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Grimly powerful and powerfully grim, Vortex is the story of a longtime married French couple on the final lap of the track. Elle and Lui, Gaspar Noé’s film calls them, Her and Him, universalising the particularity of what happens to the characters played by Françoise Lebrun and Dario Argento, a first lead role in front of the camera for the 80-ish-year-old director.

It’s appropriate that Argento is known for horror because in its own domestic downbeat beat way this is a horror film, the sort of one we’ll all one day get to take a leading role, if we’re “lucky” enough to get that far.

As in the recent Lux Aeterna, Noë does it all with a split screen, the better to contrast him and her. These two people are in the same place, their own apartment, but not in the same space. She has dementia, and spends the days either bewildered or resigned or angry. In the other half of the screen, he’s had heart trouble but his life continues much as it has done – he makes phone calls, he writes his book, he has whispered conversations with his mistress, who wants to dump him. And often he worries about Elle, who is likely to wander off into the inner-city suburb where they live, or leave the gas on, or unwittingly do something else disastrous. And together the two of them potter on, wondering how long they can put off the day when they’ll have to leave this small, cluttered dwelling and go into a care home.

Lui, son Stéphane and Elle
Split screens throughout

The overlap with Michael Haneke’s Amour is obvious, and Vortex does cover much of the same ground, but Noé’s take is more grindingly pitiless. He had his own brush with death – a brain haemmorrhage – a year before making this film and also had to deal with his own mother’s descent into dementia. Lebrun’s performance is full of little authentic tells – the way Elle suddenly snaps back into lucidity, her occasional appalled reaction at her own decline – and Argento also brings the first-hand experience of a man in his 80s to his portrayal of a loving husband whose despair bubbles over occasionally into anger. Heart-rending performances but gripping ones – both these characters are determined to keep going and pity is not on the agenda.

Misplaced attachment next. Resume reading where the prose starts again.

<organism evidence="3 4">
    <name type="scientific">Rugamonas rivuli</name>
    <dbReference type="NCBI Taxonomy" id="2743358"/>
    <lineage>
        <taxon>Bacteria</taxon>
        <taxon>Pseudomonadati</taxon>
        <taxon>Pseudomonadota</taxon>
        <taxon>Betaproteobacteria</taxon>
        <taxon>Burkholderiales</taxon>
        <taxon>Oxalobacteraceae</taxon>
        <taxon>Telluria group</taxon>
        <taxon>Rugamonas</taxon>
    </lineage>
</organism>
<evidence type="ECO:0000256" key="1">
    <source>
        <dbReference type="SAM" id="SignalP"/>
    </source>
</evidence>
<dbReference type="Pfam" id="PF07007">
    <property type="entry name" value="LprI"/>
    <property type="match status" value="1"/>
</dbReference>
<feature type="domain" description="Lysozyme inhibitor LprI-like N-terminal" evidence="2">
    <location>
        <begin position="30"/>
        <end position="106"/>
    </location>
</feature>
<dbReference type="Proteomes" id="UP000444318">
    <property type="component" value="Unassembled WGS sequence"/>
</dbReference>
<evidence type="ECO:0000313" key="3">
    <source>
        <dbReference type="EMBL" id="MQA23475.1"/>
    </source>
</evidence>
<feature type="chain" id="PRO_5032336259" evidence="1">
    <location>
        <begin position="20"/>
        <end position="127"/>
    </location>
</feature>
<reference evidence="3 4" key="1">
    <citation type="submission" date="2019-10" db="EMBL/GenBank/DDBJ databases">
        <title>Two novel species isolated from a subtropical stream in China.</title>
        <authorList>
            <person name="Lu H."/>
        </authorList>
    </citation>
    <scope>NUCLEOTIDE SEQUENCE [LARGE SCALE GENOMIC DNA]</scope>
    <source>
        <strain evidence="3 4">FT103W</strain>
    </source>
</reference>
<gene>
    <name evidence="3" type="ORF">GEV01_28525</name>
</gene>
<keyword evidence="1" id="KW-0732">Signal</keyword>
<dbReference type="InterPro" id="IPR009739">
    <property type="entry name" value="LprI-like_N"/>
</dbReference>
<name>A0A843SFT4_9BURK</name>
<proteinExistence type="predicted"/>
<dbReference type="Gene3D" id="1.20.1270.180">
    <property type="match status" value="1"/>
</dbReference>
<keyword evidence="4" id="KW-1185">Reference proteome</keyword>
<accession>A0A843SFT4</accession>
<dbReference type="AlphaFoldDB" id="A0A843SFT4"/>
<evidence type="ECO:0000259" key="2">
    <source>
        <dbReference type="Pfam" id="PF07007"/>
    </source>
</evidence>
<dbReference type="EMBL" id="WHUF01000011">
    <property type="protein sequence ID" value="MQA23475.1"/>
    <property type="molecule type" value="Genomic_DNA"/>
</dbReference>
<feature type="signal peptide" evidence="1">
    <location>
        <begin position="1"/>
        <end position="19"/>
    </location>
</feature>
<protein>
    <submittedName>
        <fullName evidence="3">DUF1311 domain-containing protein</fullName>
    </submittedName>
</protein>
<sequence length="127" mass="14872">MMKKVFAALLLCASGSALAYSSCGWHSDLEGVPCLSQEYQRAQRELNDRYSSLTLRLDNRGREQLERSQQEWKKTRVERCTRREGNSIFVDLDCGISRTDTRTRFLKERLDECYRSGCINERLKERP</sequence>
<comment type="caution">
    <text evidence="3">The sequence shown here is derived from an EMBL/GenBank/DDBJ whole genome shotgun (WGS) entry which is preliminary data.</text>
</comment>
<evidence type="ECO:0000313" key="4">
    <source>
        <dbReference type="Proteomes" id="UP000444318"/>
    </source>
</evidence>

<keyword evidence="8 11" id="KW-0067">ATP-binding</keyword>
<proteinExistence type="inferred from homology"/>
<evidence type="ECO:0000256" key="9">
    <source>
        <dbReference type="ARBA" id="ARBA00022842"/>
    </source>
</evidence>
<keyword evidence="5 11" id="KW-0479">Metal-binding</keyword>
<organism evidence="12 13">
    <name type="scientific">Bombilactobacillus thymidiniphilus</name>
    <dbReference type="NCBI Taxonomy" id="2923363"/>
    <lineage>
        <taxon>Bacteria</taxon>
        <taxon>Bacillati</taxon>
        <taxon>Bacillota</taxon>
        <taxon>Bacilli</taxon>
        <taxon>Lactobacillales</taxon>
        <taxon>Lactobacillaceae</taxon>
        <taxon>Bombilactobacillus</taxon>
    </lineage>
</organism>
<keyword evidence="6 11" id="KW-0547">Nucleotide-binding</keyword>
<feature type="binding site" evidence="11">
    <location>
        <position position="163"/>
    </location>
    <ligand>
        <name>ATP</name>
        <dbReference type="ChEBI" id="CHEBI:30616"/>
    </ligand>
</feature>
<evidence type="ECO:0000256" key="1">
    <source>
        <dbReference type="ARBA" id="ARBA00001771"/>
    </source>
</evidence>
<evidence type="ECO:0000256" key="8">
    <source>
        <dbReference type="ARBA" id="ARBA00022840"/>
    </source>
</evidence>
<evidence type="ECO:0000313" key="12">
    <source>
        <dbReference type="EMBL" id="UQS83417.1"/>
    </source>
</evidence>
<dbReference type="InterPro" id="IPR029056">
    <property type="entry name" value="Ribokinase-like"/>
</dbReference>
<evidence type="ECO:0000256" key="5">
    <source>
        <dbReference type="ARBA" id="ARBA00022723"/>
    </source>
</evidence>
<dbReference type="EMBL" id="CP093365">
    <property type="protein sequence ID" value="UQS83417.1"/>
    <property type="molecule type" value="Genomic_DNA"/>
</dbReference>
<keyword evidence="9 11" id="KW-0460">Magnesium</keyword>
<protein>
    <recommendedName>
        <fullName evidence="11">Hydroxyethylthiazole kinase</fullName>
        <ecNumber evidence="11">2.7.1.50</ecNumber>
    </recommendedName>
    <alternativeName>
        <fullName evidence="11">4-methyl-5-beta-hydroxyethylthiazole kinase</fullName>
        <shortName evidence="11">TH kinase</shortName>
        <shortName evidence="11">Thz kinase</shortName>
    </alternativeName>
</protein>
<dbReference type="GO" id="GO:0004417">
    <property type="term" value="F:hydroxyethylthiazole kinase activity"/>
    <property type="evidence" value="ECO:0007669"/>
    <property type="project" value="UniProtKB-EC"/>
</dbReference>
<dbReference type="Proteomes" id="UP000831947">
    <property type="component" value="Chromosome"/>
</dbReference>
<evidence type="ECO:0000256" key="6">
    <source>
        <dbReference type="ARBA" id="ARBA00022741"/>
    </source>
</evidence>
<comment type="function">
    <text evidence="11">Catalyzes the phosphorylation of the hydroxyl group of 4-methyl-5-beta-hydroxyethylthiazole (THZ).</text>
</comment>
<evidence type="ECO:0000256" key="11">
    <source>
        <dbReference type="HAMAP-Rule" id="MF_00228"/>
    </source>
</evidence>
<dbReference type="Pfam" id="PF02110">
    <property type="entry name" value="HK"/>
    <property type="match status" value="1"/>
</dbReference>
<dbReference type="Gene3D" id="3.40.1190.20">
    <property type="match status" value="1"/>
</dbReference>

In Amour the well-appointed apartment where its two protagonists lived – airy, spacious, bourgeois – seemed to taunt the couple as they lost their grip. Here’s the life you used to lead, it said. In Vortex the apartment is crammed with a lifetime’s stuff, the accummulations of two people who have led fulfilling bookish lives. This apartment doesn’t so much taunt as conspire against the couple – every pile of books a trap, every cluttered surface another surface that can’t be used for something else. This place is hard to live in for the well and healthy, never mind the old and struggling, and Noé’s nimble director of photographer Benoît Debie shoots it as he finds it – when it goes dark he doesn’t rebalance the apartment’s lights back to white but leaves them glowing orange, the better to suggest this couple’s claustrophobic situation and lack of control. They live in a warren.

A little sub-theme is the medicalisation of life and death, slightly intrusive, this. Their son (Alex Lutz) is a recovering junkie who still likes to chase the dragon now and again, a ponderous touch in a film that could do with some levity, maybe, though if there’s one thing you can say about Noé it’s that once he’s decided what he’s aiming at – see Irreversible, or Enter the Void, or Love for details – he goes all in. Do he and Lars Von Trier send each other Christmas cards?

Noé starts it off with the lightest of opening scenes – him and her having a spot of lunch on their small balcony, toasting each other with a glass of wine. After that a clip of a young, beautiful and dewy-skinned Françoise Hardy singing a song in an archive clip about youth and age and how quickly one follows the other. And then the plummet. Brace yourselves.

Vortex – Watch it/buy it at Amazon

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© Steve Morrissey 2022

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